This post is part of a series on the Indian elections.
Jagdish Bhagwati, university professor at Columbia University and senior fellow for international economics at the Council on Foreign Relations, has been described as the most creative international trade theorist of his generation. He has been a leader in the fight for freer trade for decades. He is well-known in India as a champion of economic liberalization—and an early advocate for the reforms undertaken in 1991. With his coauthor Arvind Panagariya, he published Why Growth Matters last year, a book which makes the case for economic growth as the path to inclusive poverty alleviation. He is proudly Gujarati, and is likely to be an external adviser to Prime Minister Narendra Modi.
I had the chance to talk with him about his views on trade, economic reform, and what should be the Modi government’s next steps on the economy. A lightly edited transcript of our conversation follows, with Professor Bhagwati’s responses labeled “JB.”
1. You and Arvind Panagariya have argued that growth should be the priority for poverty alleviation in India. But it has not always been easy to make growth-oriented reforms politically appealing in India. How do you interpret the success of the Modi campaign and its implications for economic liberalization? In other words, is a freer market a concept that now resonates in India?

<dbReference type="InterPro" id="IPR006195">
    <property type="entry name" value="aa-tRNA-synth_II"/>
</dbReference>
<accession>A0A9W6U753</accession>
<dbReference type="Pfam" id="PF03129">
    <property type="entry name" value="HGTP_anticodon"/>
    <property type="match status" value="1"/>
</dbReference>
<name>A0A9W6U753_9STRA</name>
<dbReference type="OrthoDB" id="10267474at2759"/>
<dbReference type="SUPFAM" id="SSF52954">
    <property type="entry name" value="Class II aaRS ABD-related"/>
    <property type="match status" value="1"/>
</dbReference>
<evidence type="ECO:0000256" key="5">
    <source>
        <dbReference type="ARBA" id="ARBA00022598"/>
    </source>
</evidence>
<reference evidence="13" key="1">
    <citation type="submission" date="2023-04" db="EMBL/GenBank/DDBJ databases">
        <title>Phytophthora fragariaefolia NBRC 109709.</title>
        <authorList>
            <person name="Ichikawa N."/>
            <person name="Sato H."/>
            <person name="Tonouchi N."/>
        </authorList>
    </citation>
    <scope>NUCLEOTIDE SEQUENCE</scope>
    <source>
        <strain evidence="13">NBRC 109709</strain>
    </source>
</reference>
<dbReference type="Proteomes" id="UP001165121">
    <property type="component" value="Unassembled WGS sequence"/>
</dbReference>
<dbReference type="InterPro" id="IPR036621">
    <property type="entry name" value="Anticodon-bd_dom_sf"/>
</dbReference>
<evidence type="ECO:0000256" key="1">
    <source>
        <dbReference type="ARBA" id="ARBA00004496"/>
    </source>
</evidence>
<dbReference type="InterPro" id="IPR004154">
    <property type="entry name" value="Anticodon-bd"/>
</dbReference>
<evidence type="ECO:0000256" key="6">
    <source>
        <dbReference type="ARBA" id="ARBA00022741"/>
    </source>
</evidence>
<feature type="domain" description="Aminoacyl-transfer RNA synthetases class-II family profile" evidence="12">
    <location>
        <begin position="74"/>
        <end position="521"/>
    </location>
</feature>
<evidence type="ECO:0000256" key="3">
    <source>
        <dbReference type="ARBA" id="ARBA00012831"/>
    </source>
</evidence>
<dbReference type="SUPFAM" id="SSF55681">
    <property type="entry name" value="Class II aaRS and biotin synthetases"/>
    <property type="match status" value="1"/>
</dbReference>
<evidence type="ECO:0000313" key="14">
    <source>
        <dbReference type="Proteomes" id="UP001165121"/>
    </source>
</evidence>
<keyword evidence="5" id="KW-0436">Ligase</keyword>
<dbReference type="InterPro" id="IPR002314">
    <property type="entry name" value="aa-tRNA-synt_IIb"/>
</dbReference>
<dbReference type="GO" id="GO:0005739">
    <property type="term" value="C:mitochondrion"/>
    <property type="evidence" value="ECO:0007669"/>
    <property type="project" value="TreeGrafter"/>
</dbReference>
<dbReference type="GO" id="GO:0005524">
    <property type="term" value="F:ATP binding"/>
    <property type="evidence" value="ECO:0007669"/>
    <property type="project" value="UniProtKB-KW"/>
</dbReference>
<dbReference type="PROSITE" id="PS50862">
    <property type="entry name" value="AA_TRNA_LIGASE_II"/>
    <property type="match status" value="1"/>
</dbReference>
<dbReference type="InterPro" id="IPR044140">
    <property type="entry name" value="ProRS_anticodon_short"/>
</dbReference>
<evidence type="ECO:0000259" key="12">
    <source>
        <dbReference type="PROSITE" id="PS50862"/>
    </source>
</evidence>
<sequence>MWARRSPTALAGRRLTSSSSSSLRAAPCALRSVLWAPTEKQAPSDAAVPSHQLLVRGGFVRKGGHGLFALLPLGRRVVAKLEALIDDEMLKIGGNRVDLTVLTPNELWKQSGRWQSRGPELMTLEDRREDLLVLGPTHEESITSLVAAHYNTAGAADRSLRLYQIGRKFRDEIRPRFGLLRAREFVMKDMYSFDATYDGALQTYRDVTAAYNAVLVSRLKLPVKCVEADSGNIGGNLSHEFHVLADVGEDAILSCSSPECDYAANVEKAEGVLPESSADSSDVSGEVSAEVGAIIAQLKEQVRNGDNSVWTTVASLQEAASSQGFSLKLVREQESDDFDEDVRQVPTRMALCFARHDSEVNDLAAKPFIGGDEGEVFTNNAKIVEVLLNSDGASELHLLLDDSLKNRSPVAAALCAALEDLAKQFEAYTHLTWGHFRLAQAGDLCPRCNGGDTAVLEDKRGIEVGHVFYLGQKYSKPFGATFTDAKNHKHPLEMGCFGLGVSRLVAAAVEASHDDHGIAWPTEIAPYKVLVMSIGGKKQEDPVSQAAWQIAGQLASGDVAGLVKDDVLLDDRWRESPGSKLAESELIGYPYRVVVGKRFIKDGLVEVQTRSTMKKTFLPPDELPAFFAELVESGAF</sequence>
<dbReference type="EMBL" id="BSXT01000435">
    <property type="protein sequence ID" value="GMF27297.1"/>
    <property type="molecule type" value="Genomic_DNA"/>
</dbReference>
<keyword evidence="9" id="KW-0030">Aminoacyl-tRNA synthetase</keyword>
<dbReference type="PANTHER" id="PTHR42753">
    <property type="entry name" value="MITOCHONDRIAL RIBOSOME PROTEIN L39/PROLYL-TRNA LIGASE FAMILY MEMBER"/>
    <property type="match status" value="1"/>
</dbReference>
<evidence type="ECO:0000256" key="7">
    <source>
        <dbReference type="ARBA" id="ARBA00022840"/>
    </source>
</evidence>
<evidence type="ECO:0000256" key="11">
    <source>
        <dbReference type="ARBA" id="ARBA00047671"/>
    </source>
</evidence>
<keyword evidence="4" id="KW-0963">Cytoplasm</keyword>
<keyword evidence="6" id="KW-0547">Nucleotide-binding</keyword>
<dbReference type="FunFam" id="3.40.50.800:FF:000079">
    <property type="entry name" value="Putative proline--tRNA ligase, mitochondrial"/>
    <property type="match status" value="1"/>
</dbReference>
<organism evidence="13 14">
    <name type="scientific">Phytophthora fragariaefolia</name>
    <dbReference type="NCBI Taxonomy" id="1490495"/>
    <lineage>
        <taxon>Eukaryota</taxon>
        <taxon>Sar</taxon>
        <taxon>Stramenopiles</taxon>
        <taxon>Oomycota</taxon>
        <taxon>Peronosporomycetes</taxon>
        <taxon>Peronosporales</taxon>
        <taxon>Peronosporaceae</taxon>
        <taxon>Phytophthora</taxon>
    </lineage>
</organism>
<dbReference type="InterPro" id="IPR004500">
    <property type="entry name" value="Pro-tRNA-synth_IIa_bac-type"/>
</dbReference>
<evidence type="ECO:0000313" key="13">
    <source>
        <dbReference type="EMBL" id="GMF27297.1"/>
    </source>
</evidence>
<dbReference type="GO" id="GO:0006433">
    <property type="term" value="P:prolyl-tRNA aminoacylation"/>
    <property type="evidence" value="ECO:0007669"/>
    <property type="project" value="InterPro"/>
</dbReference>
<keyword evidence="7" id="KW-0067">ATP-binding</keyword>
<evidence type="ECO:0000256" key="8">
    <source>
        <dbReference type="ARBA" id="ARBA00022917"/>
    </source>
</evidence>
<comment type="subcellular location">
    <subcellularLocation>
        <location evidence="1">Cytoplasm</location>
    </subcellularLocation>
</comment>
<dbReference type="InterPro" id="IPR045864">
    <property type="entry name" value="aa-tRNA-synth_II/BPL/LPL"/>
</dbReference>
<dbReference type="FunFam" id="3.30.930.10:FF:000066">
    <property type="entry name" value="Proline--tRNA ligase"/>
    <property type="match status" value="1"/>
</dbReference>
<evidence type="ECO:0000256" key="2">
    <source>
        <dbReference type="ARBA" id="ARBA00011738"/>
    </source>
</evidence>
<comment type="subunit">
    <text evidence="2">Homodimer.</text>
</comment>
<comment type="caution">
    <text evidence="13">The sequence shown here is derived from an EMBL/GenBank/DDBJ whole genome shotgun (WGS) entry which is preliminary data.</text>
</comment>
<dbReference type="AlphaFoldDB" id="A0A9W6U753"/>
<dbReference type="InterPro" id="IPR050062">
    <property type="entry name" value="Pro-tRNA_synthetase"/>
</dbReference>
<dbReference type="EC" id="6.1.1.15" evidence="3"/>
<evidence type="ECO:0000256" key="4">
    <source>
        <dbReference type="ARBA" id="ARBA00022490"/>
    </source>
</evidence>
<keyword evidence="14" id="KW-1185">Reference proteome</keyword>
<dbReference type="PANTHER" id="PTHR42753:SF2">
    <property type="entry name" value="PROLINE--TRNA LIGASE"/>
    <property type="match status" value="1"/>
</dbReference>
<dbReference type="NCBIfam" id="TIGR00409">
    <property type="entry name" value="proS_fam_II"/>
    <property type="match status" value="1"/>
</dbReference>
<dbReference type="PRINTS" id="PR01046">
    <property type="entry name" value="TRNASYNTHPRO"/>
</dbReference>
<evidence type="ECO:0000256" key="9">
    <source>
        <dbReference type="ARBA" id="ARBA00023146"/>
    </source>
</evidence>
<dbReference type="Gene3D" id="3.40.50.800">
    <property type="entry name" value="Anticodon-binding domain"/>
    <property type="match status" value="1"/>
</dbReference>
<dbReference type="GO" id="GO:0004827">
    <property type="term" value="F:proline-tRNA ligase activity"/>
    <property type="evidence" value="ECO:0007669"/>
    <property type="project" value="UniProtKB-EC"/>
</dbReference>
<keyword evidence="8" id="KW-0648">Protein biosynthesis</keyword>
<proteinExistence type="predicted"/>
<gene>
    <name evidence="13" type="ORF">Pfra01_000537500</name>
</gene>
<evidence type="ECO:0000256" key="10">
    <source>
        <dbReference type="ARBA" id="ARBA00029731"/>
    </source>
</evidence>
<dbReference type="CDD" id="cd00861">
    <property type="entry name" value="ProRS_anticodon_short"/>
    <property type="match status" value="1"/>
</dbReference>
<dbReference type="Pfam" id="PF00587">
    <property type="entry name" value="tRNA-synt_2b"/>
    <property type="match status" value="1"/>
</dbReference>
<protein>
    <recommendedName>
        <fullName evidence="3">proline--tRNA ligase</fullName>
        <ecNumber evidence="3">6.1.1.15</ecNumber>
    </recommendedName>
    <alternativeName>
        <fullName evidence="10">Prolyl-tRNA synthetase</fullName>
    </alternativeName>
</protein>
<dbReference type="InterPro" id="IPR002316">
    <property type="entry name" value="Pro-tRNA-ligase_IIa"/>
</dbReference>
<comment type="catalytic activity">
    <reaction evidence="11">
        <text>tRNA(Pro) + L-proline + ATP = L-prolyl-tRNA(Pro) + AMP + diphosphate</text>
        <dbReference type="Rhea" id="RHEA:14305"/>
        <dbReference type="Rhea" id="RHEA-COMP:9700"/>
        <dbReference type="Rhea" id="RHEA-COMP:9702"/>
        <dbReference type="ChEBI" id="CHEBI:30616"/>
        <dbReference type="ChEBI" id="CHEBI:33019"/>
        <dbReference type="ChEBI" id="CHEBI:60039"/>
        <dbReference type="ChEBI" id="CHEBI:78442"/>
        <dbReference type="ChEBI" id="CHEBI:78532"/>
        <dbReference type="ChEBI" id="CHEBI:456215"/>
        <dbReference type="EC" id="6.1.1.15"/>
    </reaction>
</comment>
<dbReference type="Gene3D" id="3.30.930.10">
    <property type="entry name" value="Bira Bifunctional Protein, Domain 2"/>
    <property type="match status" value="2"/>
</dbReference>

JB: When policies are actually implemented that open up trade, free up foreign direct investment (FDI), and remove unnecessary restrictions, substantial growth starts. That’s what happened after 1991. When you have growth, you will also be able to offer opportunities to people to lift themselves up above the poverty line. Moreover, as I had emphasized almost twenty-five years ago in a lecture in Ahmedabad itself, when you grow—we know this from the United States as well—at every given tax rate you pull in more revenue. With more revenue coming in, you can undertake the social spending to give additional benefits to the poor, such as healthcare and education. So policies that promote growth represent a double-barreled attack on poverty.
Of course, the added revenues may be spent instead on guns and tanks. Here is where India has benefited from its democracy. As the poor see that they can do better, they want more: what I have called the Revolution of Perceived Possibilities. With a liberal democracy, which consists of a free press, an independent judiciary, NGOs, and opposition parties, the economic aspirations can be translated into politically effective demand. That is at the heart of the political success of leaders like Narendra Modi.
2. The Bharatiya Janata Party’s (BJP) campaign manifesto referred to restoring India’s role as a great trading nation—the language includes: “India’s contribution to the march of civilization goes back to several thousand years before the Christian era…up to the eighteenth century, India was respected for its flourishing economy, trade, commerce and culture…India had a much bigger role and presence in industry and manufacturing than any nation in Europe or Asia…India was also one of the greatest shipbuilding nations and consequently had an access to international markets.” That’s quite a passage, one which would appear to prioritize trade as the window to the world. Is this the rise of a trade-focused government?